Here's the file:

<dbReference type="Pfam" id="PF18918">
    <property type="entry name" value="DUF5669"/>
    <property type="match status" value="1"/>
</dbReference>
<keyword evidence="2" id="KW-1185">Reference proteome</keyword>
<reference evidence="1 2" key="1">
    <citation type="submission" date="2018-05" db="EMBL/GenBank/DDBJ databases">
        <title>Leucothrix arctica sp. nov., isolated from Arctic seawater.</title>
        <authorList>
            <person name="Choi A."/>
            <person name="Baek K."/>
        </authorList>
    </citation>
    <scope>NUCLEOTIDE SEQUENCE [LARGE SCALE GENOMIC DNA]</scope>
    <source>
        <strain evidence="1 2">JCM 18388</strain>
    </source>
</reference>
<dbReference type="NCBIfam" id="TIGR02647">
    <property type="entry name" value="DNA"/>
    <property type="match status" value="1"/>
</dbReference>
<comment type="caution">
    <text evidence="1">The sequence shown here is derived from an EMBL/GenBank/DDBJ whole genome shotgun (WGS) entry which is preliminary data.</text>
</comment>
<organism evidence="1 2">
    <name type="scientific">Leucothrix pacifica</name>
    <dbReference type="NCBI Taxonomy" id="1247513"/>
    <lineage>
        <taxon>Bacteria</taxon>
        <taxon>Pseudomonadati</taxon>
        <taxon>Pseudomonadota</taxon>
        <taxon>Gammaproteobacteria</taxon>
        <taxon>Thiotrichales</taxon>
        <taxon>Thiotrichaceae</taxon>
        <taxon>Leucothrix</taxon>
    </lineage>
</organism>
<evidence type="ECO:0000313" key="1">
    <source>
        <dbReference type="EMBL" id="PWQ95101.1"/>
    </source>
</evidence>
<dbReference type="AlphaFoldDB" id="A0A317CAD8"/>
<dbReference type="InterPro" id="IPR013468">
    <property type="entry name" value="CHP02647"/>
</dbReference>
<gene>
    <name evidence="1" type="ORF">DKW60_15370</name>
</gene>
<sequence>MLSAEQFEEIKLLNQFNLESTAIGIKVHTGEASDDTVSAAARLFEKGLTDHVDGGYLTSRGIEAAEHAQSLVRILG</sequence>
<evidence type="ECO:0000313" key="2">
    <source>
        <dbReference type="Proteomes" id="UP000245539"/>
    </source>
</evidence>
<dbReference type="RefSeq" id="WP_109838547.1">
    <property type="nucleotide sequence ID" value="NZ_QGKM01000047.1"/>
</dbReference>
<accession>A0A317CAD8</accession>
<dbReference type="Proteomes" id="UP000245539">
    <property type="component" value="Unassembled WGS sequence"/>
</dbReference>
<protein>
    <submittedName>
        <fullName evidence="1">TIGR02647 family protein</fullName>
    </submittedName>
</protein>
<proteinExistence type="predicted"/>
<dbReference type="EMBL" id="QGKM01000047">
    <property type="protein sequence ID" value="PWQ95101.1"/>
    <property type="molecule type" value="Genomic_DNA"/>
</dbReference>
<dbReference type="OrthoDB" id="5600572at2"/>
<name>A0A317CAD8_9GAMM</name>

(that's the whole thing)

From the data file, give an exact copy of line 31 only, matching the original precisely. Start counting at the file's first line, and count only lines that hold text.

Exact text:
        <taxon>Pseudomonadati</taxon>